Can you transfer money from your credit card to a savings account?

Can you transfer money from your credit card to a savings account?

If you find yourself in a situation where you need cash in hand, did you know that you can transfer money from your credit card to your savings account? However, this convenience comes with a caveat. 

Since credit cards aren’t meant for cash transfers, you might be required to pay a fee and could be charged high interest rates for such a transaction. It’s worth considering other options first, and only when all else fails, thinking about making a transfer from your credit card to your savings account. 

Read on to know how to transfer money from your credit card to your savings account.

Here’s how you can transfer money from a credit card to a savings account

Before you get ready to make the transfer, check with your credit card provider and bank if such a transfer is permitted. You can either call them or log into your account and look for an option there. 

Once you confirm that your card and selected account allow this, you can make the transfer online through the bank’s mobile app, or over the phone. The basic steps for each of the options are covered below, but there could be slight variations from one provider to another.

  • Steps to make the transfer over the phone
  • Call your credit card provider and verify your account.
  • Request to transfer to a bank account.
  • Confirm the amount that you wish to transfer to the bank account.
  • Provide your bank account number, BSB and any other required details.
  • Follow the prompts to complete the transaction.

Steps to make the transfer online and with mobile banking:

  1. Log in to your credit card account.
  2. Choose the ‘Transfer’ option.
  3. Key in the amount that you wish to transfer.
  4. Enter your bank account number, BSB and any other details mentioned on the form.
  5. Follow the steps to complete the transaction.

If your credit card and savings account are with the same bank, the funds might be available to you within a day. If the transfer is to an account with a different banking institution, you might be required to wait for 2-3 business days for the transaction to be completed.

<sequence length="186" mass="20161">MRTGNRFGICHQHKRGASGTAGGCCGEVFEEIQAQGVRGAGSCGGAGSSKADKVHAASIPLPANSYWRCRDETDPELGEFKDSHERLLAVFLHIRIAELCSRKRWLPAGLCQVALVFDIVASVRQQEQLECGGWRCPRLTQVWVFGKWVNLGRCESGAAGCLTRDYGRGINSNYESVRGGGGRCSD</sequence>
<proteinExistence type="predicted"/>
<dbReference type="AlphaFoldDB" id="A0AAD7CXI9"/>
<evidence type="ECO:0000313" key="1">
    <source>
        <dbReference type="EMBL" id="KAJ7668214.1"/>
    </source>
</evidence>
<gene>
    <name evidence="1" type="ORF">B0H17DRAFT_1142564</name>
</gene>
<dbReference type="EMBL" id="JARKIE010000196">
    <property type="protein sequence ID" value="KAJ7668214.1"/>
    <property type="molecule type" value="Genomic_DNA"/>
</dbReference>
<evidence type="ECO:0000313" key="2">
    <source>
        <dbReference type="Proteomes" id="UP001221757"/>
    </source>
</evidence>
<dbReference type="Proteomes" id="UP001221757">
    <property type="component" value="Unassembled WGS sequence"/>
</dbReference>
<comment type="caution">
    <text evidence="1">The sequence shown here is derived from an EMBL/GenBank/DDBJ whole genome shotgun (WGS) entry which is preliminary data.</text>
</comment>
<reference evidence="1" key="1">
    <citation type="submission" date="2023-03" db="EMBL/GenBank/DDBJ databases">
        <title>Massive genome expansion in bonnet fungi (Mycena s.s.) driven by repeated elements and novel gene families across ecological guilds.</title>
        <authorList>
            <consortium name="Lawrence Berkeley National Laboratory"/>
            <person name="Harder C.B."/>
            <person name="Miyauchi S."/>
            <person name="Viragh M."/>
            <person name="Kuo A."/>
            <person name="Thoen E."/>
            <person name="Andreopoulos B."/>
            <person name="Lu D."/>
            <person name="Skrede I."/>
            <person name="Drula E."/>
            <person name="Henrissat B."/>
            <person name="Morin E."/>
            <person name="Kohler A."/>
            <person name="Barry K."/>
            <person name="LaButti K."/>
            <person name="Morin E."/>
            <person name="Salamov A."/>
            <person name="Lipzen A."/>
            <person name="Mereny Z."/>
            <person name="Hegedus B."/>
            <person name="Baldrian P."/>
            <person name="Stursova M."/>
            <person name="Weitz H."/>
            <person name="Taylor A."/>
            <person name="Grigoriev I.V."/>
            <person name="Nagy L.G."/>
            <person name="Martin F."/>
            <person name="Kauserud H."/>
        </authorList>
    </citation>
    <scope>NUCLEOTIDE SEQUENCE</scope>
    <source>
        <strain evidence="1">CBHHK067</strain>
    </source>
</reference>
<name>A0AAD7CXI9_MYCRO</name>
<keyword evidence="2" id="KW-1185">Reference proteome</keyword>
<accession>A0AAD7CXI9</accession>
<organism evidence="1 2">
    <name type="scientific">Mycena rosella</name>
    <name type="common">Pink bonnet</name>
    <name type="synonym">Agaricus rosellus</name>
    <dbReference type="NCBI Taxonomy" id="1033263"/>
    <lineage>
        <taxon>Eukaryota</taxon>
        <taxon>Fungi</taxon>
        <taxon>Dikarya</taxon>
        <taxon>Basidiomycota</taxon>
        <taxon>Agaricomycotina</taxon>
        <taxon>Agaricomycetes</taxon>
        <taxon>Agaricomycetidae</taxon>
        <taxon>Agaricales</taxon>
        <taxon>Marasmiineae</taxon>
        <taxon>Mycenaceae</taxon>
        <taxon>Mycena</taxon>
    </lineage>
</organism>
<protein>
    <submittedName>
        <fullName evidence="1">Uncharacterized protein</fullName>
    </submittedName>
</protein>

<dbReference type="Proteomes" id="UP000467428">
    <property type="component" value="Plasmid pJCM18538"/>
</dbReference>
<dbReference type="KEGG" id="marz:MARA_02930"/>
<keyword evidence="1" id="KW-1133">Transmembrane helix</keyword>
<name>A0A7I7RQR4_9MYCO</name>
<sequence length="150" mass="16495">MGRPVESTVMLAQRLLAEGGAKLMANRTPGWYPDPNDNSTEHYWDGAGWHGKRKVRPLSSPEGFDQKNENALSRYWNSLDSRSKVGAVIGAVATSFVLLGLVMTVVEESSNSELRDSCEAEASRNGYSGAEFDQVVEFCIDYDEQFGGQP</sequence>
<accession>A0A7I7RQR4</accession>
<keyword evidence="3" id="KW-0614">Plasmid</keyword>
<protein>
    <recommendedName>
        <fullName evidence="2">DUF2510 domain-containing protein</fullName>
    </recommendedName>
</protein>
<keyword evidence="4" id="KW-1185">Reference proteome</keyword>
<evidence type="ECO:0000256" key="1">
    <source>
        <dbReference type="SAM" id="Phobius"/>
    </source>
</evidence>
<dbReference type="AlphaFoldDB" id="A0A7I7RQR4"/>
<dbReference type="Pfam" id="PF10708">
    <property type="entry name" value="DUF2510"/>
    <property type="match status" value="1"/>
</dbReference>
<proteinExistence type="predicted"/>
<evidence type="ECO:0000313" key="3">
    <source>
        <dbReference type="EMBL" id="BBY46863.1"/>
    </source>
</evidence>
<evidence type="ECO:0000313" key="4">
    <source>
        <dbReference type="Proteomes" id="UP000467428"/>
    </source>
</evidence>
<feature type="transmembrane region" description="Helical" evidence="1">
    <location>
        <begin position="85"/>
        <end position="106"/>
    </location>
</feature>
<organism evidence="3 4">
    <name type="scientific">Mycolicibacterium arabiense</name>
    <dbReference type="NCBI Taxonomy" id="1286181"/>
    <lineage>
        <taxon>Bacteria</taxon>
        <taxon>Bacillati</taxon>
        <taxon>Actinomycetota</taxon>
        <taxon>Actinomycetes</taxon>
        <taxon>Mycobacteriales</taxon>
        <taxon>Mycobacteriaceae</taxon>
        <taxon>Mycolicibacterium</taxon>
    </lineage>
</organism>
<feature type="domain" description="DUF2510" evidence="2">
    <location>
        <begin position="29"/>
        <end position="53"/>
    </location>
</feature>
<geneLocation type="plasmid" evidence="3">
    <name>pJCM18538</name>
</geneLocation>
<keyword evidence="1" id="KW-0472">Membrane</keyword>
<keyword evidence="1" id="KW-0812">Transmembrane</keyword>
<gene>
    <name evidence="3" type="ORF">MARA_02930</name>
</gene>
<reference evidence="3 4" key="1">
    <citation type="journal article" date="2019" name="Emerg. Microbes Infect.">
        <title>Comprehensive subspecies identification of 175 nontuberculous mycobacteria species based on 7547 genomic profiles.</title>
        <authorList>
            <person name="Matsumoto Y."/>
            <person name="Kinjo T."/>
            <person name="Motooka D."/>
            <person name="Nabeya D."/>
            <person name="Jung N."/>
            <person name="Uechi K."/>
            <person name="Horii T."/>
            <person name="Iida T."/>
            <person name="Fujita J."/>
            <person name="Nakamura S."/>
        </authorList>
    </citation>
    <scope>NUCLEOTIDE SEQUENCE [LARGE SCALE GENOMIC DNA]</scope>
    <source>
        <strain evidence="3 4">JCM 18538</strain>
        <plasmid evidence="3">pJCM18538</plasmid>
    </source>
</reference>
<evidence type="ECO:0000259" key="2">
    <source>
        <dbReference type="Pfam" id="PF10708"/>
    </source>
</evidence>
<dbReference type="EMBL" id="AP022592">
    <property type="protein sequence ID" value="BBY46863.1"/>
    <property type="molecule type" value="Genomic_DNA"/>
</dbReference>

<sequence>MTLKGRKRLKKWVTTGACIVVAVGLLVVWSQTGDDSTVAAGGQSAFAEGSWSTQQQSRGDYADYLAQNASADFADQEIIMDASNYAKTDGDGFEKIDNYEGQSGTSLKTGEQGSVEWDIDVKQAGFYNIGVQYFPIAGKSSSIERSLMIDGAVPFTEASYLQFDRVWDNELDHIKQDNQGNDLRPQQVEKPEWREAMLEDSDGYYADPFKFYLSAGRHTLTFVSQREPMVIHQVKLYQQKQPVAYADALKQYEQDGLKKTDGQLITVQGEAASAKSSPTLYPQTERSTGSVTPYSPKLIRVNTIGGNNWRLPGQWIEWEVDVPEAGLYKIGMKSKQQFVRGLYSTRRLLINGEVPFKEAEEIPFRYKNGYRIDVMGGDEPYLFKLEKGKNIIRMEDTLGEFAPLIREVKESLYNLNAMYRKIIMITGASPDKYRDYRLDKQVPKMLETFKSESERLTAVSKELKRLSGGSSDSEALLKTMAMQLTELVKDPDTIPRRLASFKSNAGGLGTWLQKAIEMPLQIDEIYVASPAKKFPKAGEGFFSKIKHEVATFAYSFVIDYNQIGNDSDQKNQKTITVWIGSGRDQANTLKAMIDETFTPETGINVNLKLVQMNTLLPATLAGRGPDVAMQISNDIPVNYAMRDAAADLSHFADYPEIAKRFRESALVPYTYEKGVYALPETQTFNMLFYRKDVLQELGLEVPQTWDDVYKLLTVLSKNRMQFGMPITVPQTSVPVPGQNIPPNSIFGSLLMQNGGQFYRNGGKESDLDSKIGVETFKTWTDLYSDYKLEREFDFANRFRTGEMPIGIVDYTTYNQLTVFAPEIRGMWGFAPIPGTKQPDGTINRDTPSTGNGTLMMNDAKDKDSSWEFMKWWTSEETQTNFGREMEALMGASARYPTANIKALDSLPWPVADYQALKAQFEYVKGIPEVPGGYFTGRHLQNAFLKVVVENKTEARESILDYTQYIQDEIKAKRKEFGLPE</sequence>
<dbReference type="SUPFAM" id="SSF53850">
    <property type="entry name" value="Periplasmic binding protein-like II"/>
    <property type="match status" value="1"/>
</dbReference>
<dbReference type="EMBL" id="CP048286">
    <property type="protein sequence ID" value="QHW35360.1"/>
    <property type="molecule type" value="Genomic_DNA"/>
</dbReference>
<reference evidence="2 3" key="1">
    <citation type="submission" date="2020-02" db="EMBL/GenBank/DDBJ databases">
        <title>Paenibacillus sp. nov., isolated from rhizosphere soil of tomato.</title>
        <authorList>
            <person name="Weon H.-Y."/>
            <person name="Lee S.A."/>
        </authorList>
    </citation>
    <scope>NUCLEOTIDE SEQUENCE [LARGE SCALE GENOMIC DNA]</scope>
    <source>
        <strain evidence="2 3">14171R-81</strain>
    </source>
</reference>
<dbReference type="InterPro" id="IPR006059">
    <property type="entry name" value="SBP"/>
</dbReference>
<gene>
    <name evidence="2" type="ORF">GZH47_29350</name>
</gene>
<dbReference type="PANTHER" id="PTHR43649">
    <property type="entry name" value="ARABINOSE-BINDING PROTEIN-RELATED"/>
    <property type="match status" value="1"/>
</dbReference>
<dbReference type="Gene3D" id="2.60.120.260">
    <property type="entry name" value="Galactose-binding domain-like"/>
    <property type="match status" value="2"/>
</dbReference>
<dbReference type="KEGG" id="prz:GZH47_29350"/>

Things to consider before you transfer from your credit card to a savings account

Since a credit card isn’t meant to support cash transfers, you might have to pay fees and incur higher interest rates. Make sure you factor these in along with other potential costs before you go ahead with this transaction.

  • Transaction fees: Even if the transfer is not considered as a cash advance transaction, a transaction fee may apply. Moreover, there could be additional fees if your transaction is declined.
  • Cash advance fee: A transfer from the credit card to a savings account is usually considered a cash advance transaction, and you'll typically pay a fee worth around 3% of the transfer amount.
  • Cash advance interest rate: Additionally, your transfer might also be charged interest at the cash advance rate, which is usually higher than the typical credit card purchase rate.
  • International transfers: If you’re transferring funds from your credit card to an overseas account, and if the transfer is allowed, you might need to pay an international transaction fee as well.
  • No interest-free days: Your transfer will not be eligible for interest-free days, and that means you'll be charged interest straight away.

What if your bank or credit card refuses the transfer?

There is a possibility that your bank or credit card could decline the transaction. In this case, you can consider the following alternatives to transferring from your credit card to a savings account:

  • Use an ATM cash advance: You could withdraw cash from an ATM using your credit card and then deposit the money directly into the bank account. Remember, cash advance rates and fees will apply.
  • Apply for a personal loan: If you're in a pinch and need money in an emergency, you might want to take a personal loan instead of a credit card cash advance. In the medium to long term, these loans are often less expensive than a credit card cash advance.
  • Make an international transfer: If you wish to send funds to an overseas account, you might be better off using an international transfer service. Please note that these services accept payment only through an Electronic Funds Transfer (EFT), so paying with your credit card might not be an option.

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Fact Checked -

This article was reviewed by Kate Cowling before it was published as part of RateCity's Fact Check process.

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A lot of savings accounts won’t let you overdraw. Some will allow this feature but you’ll need to apply first. It’s best to read the fine print and check with your lender whether this is a feature they offer. It can be a helpful addition, but as your lender can charge you a fee as well as interest for going into negative numbers, it’s best to avoid overdrafting when possible.